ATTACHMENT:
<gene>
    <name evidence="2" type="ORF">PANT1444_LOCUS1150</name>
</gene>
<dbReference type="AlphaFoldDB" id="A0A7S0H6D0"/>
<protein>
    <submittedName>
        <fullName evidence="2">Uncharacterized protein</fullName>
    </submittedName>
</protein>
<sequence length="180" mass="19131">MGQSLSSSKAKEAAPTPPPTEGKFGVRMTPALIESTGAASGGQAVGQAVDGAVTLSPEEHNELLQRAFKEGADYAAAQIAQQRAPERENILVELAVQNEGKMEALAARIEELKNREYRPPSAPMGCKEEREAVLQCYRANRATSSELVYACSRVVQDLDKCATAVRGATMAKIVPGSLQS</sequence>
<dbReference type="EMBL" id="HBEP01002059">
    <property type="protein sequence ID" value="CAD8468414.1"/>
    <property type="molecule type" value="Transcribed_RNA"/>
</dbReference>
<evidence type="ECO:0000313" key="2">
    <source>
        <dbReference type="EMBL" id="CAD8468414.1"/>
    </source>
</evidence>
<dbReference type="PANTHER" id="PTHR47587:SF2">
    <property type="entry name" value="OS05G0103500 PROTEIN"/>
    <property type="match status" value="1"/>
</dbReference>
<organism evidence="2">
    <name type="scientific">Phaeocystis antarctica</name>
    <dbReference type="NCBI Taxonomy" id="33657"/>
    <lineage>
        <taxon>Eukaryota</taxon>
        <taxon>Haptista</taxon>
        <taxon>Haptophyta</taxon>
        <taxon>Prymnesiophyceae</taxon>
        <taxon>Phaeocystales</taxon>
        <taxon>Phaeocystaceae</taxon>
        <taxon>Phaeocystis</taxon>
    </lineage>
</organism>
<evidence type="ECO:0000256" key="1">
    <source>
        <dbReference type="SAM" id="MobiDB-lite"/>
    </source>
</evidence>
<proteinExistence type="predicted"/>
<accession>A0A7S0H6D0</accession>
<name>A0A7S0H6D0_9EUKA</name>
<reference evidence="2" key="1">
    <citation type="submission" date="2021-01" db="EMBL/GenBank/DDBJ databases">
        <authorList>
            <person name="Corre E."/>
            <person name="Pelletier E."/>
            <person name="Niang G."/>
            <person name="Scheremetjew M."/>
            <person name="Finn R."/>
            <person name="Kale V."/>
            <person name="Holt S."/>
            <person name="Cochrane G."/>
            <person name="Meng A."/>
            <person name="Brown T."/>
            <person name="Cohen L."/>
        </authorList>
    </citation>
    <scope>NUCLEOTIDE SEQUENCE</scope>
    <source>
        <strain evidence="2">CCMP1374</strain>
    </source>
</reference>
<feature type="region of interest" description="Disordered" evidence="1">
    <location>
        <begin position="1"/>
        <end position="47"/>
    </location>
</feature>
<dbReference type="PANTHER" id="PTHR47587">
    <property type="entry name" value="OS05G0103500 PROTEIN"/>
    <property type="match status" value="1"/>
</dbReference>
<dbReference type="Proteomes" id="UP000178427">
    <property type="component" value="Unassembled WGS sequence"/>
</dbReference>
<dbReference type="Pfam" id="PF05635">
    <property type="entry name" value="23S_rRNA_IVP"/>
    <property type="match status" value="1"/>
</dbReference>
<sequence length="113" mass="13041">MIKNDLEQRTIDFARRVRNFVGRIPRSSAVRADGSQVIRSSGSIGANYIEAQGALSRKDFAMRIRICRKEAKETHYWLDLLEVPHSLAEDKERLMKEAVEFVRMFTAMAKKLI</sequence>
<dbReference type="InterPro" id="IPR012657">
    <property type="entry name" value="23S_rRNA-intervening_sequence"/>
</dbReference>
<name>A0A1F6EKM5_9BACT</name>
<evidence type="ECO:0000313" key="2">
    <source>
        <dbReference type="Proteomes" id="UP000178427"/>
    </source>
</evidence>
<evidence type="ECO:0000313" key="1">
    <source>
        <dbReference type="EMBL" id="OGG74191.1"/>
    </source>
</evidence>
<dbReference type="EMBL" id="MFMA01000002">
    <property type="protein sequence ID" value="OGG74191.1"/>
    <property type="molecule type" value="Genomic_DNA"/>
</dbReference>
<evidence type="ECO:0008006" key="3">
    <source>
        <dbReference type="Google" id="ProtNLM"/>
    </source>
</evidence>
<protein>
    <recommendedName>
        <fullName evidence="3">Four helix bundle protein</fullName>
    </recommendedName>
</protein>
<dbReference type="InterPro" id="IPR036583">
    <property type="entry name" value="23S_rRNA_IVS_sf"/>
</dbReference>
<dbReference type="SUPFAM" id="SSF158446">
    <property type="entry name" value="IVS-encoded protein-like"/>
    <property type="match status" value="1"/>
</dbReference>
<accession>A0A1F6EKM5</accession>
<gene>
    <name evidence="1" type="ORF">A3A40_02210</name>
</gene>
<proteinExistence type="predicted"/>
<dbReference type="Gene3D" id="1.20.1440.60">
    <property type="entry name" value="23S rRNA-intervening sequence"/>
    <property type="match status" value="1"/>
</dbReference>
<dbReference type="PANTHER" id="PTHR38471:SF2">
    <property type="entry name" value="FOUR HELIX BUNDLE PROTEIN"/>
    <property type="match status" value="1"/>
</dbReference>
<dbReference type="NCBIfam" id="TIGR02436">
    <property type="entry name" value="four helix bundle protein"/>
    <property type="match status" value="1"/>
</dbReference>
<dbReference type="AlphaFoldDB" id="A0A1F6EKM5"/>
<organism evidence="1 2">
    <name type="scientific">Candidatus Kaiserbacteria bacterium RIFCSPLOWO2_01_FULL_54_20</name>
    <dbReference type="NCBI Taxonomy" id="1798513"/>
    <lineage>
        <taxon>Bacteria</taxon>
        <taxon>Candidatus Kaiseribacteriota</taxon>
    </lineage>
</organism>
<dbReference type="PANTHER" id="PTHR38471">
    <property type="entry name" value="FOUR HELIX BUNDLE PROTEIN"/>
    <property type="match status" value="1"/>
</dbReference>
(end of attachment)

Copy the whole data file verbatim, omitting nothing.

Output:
<gene>
    <name evidence="2" type="ORF">PANT1444_LOCUS1150</name>
</gene>
<dbReference type="AlphaFoldDB" id="A0A7S0H6D0"/>
<protein>
    <submittedName>
        <fullName evidence="2">Uncharacterized protein</fullName>
    </submittedName>
</protein>
<sequence length="180" mass="19131">MGQSLSSSKAKEAAPTPPPTEGKFGVRMTPALIESTGAASGGQAVGQAVDGAVTLSPEEHNELLQRAFKEGADYAAAQIAQQRAPERENILVELAVQNEGKMEALAARIEELKNREYRPPSAPMGCKEEREAVLQCYRANRATSSELVYACSRVVQDLDKCATAVRGATMAKIVPGSLQS</sequence>
<dbReference type="EMBL" id="HBEP01002059">
    <property type="protein sequence ID" value="CAD8468414.1"/>
    <property type="molecule type" value="Transcribed_RNA"/>
</dbReference>
<evidence type="ECO:0000313" key="2">
    <source>
        <dbReference type="EMBL" id="CAD8468414.1"/>
    </source>
</evidence>
<dbReference type="PANTHER" id="PTHR47587:SF2">
    <property type="entry name" value="OS05G0103500 PROTEIN"/>
    <property type="match status" value="1"/>
</dbReference>
<organism evidence="2">
    <name type="scientific">Phaeocystis antarctica</name>
    <dbReference type="NCBI Taxonomy" id="33657"/>
    <lineage>
        <taxon>Eukaryota</taxon>
        <taxon>Haptista</taxon>
        <taxon>Haptophyta</taxon>
        <taxon>Prymnesiophyceae</taxon>
        <taxon>Phaeocystales</taxon>
        <taxon>Phaeocystaceae</taxon>
        <taxon>Phaeocystis</taxon>
    </lineage>
</organism>
<evidence type="ECO:0000256" key="1">
    <source>
        <dbReference type="SAM" id="MobiDB-lite"/>
    </source>
</evidence>
<proteinExistence type="predicted"/>
<accession>A0A7S0H6D0</accession>
<name>A0A7S0H6D0_9EUKA</name>
<reference evidence="2" key="1">
    <citation type="submission" date="2021-01" db="EMBL/GenBank/DDBJ databases">
        <authorList>
            <person name="Corre E."/>
            <person name="Pelletier E."/>
            <person name="Niang G."/>
            <person name="Scheremetjew M."/>
            <person name="Finn R."/>
            <person name="Kale V."/>
            <person name="Holt S."/>
            <person name="Cochrane G."/>
            <person name="Meng A."/>
            <person name="Brown T."/>
            <person name="Cohen L."/>
        </authorList>
    </citation>
    <scope>NUCLEOTIDE SEQUENCE</scope>
    <source>
        <strain evidence="2">CCMP1374</strain>
    </source>
</reference>
<feature type="region of interest" description="Disordered" evidence="1">
    <location>
        <begin position="1"/>
        <end position="47"/>
    </location>
</feature>
<dbReference type="PANTHER" id="PTHR47587">
    <property type="entry name" value="OS05G0103500 PROTEIN"/>
    <property type="match status" value="1"/>
</dbReference>
<dbReference type="Proteomes" id="UP000178427">
    <property type="component" value="Unassembled WGS sequence"/>
</dbReference>
<dbReference type="Pfam" id="PF05635">
    <property type="entry name" value="23S_rRNA_IVP"/>
    <property type="match status" value="1"/>
</dbReference>
<sequence length="113" mass="13041">MIKNDLEQRTIDFARRVRNFVGRIPRSSAVRADGSQVIRSSGSIGANYIEAQGALSRKDFAMRIRICRKEAKETHYWLDLLEVPHSLAEDKERLMKEAVEFVRMFTAMAKKLI</sequence>
<dbReference type="InterPro" id="IPR012657">
    <property type="entry name" value="23S_rRNA-intervening_sequence"/>
</dbReference>
<name>A0A1F6EKM5_9BACT</name>
<evidence type="ECO:0000313" key="2">
    <source>
        <dbReference type="Proteomes" id="UP000178427"/>
    </source>
</evidence>
<evidence type="ECO:0000313" key="1">
    <source>
        <dbReference type="EMBL" id="OGG74191.1"/>
    </source>
</evidence>
<dbReference type="EMBL" id="MFMA01000002">
    <property type="protein sequence ID" value="OGG74191.1"/>
    <property type="molecule type" value="Genomic_DNA"/>
</dbReference>
<evidence type="ECO:0008006" key="3">
    <source>
        <dbReference type="Google" id="ProtNLM"/>
    </source>
</evidence>
<protein>
    <recommendedName>
        <fullName evidence="3">Four helix bundle protein</fullName>
    </recommendedName>
</protein>
<dbReference type="InterPro" id="IPR036583">
    <property type="entry name" value="23S_rRNA_IVS_sf"/>
</dbReference>
<dbReference type="SUPFAM" id="SSF158446">
    <property type="entry name" value="IVS-encoded protein-like"/>
    <property type="match status" value="1"/>
</dbReference>
<accession>A0A1F6EKM5</accession>
<gene>
    <name evidence="1" type="ORF">A3A40_02210</name>
</gene>
<proteinExistence type="predicted"/>
<dbReference type="Gene3D" id="1.20.1440.60">
    <property type="entry name" value="23S rRNA-intervening sequence"/>
    <property type="match status" value="1"/>
</dbReference>
<dbReference type="PANTHER" id="PTHR38471:SF2">
    <property type="entry name" value="FOUR HELIX BUNDLE PROTEIN"/>
    <property type="match status" value="1"/>
</dbReference>
<dbReference type="NCBIfam" id="TIGR02436">
    <property type="entry name" value="four helix bundle protein"/>
    <property type="match status" value="1"/>
</dbReference>
<dbReference type="AlphaFoldDB" id="A0A1F6EKM5"/>
<organism evidence="1 2">
    <name type="scientific">Candidatus Kaiserbacteria bacterium RIFCSPLOWO2_01_FULL_54_20</name>
    <dbReference type="NCBI Taxonomy" id="1798513"/>
    <lineage>
        <taxon>Bacteria</taxon>
        <taxon>Candidatus Kaiseribacteriota</taxon>
    </lineage>
</organism>
<dbReference type="PANTHER" id="PTHR38471">
    <property type="entry name" value="FOUR HELIX BUNDLE PROTEIN"/>
    <property type="match status" value="1"/>
</dbReference>